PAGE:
Signify is an important album in the long and varied history of Steven Wilson and Porcupine Tree. The first PT album, On the Sunday of Life (1991), is a tongue-in-cheek solo Wilson tribute to British psychedelic rock in the vein of XTC’s Dukes of Stratosphear. Up the Downstair (1993) and Voyage 34 (1993) were also done primarily by Wilson alone, and are literal acid-rock albums.
The Sky Moves Sideways (1994) introduces the first real band that operated under the moniker of Porcupine Tree: Wilson on guitars and keyboards, Richard Barbieri on synthesizers, Colin Edwin on bass, and Chris Maitland on percussion. Stylistically, the album is heavily indebted to classic Pink Floyd. While an enjoyable listen, it doesn’t break any new ground. It’s also easy to forget that the group Wilson had formed with Tim Bowness, No-Man, was actually more popular than PT during this period.
Which brings us to 1996, and Signify. Musically, it is a giant leap. Wilson, Barbieri, Edwin, and Maitland are working together as a seamless unit. There are lots of instrumental passages, and Barbieri’s electronic atmospheres are integral to the overall feel of the music. Beginning with the first track “Bornlivedie” and continuing throughout the album, Wilson juxtaposes samples of happy-sounding radio announcers, televangelists, and other snippets of spoken word with beautiful yet foreboding music.
It’s a device Wilson has become the master of: seduce the listener with gorgeous melodies, and insert dark lyrics. Personally, I think Steven Wilson is indulging a sly sense of humor. Take these over-the-top teen-angst lyrics from “Sleep of No Dreaming”;
At the age of sixteen
I grew out of hope
I regarded the cosmos
Through a circle of rope
Not to worry, though, because there are lots of terrific instrumentals like “Waiting phase two”, where Edwin and Maitland lock into an irresistible groove, while Wilson lays out some Frippertronics – like guitar solos that are outstanding. “Idiot Prayer” is another winner, despite featuring a sample of what sounds like a sports announcer describing a very bad acid trip! It begins with pleasant flute and keyboards, when suddenly Edwin begins pumping out a killer bass riff that is impossible to sit still to. After a brief interlude of Wilson gently soloing on guitar, we’re off again, bopping to the beat while our narrator repeatedly asks, “Please help me.”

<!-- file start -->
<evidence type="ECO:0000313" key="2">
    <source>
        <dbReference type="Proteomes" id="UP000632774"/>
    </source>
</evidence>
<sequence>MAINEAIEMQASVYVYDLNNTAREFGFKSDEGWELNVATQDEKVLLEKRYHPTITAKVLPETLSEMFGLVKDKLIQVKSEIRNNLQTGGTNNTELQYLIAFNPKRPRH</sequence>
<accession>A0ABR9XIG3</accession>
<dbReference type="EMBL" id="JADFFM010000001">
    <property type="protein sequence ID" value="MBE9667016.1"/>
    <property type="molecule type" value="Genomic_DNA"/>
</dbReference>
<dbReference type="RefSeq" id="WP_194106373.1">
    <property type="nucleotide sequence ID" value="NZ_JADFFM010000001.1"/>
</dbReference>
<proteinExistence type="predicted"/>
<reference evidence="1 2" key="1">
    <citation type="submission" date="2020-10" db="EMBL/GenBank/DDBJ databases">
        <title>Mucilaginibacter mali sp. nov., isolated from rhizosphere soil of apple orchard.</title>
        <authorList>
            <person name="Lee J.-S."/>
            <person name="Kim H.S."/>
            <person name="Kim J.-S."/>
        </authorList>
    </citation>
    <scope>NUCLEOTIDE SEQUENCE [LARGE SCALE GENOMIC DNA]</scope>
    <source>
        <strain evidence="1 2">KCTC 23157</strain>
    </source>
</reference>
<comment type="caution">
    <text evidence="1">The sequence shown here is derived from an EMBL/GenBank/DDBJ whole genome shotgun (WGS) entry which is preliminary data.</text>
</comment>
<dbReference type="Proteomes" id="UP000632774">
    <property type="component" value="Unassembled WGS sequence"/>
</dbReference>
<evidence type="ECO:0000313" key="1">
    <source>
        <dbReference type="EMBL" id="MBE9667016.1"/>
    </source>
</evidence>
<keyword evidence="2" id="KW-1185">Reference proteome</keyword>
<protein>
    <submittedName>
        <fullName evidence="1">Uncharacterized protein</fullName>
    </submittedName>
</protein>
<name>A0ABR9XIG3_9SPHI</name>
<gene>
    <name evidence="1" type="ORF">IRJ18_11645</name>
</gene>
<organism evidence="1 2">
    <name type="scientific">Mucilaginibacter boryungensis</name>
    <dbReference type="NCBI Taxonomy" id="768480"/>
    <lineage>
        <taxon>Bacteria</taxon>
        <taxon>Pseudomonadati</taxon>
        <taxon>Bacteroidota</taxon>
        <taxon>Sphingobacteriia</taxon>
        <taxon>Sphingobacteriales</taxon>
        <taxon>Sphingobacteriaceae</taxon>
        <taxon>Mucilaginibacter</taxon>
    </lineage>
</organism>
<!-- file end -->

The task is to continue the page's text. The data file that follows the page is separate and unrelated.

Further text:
There are two more excellent tracks on Signify, and they are two of the finest songs Wilson has ever written. “Every Home Is Wired” is surprisingly prescient, considering it was done in 1995-96, the time when the internet first went mainstream, but wasn’t the ubiquitous presence it is today:
Modem load and failsafe
Electric teenage dust
Hit the solvent keypad
Start the neural rust
Power on the highway
Data in my head
Surfing on the network
Part of me is dead
The other standout song is “Dark Matter”, which explores the dark side of fame and the failure of artists to truly connect with their audience:
Dark matter flowing out on to a tape
Is only as loud as the silence it breaks
Most things decay in a matter of days
The product is sold, the memory fades
Crushed like a rose
In the river flow
I am, I know
I am, I know
Set to one of the most captivating melodies Wilson has ever composed, it is a stunner of a song and a brilliant way to bring the album to a close.
Except it’s not quite over, as that perverse Wilsonian humor pops up one last time, and a cheery announcer informs the listener, “You’ve just had a heavy session of electroshock therapy, and you’re more relaxed than you’ve been in weeks. All those childhood traumas – magically wiped away, along with most of your personality!”
Signify is the first Porcupine Tree album where they sound like a group, and not a Wilson vanity project. It is a work where they forge their own unique sound, and it is the foundation on which triumphs like Stupid Dream and In Absentia are based.
Have a listen to “Dark Matter”: